Used motor oil will pop the figure on that elm...course it might not be appropriate for a coffee table.
I use a lot of this stuff.
Mix a third of each. If you want a little more water resistance go heavy on the varnish. Brands not particularly important, I think I like Valspar better than Cabot. I put it in a clean plastic glue bottle and squirt it on. Rub in with a rag and wipe back off after about 15-20 minutes. If ya wait too long it will get tacky and you will have to squirt a bit more on. It will bleed back out, especially on open pore wood like oak so you will have to wipe it several more times or it will cause shiny spots. Reapply every day until ya get 3-5 coats.
The disadvantages are it is extremely labor intensive. Takes a long time to dry and stinks. It does have some water resistance. Just a tried and true oil finish. I use it on hoe handles to furniture.
You mentioned coffee table which brings to mind coffee, water, and alcohol. I might think about a tougher finish than oil.
Since Dodgy Loner did such a good job on another thread Ill quote him.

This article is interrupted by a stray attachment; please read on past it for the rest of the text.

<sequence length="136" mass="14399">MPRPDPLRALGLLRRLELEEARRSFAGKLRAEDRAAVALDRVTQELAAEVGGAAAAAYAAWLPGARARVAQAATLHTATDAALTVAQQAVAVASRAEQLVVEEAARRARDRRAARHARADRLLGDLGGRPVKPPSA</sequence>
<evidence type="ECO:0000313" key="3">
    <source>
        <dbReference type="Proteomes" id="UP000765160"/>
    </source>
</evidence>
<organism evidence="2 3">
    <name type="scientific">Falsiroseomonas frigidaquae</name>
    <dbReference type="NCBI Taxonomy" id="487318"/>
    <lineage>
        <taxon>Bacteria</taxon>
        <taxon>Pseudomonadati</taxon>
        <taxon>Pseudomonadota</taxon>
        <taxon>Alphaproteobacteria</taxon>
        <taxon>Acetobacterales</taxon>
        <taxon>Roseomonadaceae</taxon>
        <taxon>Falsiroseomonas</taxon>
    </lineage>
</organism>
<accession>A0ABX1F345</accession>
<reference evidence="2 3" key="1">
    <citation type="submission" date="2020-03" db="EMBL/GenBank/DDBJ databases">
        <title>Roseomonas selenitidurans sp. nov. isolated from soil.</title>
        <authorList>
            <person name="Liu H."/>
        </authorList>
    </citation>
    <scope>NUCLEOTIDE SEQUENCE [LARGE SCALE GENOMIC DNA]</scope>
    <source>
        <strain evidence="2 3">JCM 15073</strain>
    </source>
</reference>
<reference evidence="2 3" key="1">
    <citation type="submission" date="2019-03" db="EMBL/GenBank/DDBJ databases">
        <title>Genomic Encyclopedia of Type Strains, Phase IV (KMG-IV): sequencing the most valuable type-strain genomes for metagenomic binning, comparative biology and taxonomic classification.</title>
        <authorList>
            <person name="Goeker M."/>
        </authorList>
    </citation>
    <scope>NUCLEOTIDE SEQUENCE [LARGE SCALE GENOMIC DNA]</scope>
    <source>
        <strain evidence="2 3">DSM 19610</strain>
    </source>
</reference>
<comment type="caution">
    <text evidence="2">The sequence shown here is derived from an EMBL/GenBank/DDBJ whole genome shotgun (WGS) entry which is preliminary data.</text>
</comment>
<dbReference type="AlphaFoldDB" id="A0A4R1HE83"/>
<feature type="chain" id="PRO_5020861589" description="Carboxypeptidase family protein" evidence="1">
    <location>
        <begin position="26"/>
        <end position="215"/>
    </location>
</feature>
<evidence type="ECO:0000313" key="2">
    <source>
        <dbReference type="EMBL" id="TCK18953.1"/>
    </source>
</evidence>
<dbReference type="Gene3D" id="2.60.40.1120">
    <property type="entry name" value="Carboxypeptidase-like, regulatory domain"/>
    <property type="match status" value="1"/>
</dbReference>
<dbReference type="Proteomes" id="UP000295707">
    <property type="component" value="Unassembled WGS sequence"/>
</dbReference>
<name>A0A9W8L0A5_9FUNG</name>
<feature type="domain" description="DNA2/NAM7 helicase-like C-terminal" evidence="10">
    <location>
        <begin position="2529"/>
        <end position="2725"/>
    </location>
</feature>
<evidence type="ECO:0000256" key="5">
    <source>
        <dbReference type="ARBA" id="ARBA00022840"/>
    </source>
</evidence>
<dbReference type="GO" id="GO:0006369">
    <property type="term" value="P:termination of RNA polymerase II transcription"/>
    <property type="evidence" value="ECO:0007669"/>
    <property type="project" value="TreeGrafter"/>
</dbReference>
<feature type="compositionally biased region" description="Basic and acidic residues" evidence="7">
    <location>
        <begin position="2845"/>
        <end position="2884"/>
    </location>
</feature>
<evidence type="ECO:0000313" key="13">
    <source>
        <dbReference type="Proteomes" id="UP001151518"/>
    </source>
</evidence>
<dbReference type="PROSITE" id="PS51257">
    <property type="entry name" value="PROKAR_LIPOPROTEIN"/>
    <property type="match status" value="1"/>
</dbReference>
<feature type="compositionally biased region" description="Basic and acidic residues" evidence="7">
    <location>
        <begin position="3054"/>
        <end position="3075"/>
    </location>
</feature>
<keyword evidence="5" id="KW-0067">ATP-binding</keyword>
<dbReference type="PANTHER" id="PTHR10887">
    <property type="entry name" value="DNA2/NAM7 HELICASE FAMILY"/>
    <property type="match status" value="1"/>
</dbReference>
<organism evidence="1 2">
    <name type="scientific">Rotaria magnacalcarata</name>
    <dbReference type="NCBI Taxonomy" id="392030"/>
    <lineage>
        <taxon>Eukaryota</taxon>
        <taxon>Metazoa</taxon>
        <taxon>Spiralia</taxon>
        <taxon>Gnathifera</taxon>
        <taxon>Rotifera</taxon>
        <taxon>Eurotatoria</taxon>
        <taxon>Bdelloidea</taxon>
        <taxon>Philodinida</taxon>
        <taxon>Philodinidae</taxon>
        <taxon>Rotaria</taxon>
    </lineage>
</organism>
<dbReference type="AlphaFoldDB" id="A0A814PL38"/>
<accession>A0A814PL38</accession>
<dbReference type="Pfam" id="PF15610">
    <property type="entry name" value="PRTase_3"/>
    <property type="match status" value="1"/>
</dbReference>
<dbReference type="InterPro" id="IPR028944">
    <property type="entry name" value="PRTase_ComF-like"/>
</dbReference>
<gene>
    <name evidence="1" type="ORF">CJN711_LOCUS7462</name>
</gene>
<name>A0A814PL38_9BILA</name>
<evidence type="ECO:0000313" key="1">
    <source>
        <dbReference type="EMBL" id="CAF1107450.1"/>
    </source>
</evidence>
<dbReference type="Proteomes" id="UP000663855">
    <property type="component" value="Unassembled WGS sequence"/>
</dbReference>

Ed, that depends. Much of what is sold as "Tung Oil" is actually thinned polyurethane. If the can says something like "100% Tung Oil", then that's what it is. But if it says something like "Tung Oil Finish", then it's just a thinned polyurethane product. I would advise against using it on a floor, however, simply because you're not getting as much bang for your buck. You can buy plain old polyurethane, thin it 50% with mineral spirits and end up with the same thing (or at least something very similar).
I've used real tung oil in the past...it took forever to dry.
Tung Oil Finish is ok but you can do better by mixing your own, plus its cheaper.
Some manufactures would even use those same ingredients and call it Danish Oil. I used to be a fan of Watco until I found I could do better.
If your really interested get a couple of books on finishing wood. I'm not into it that much, but before a major project with a new finish I'll do a bit of reading. More importantly I test my finish on a piece of scrap long before I'm ready to finish the actual project.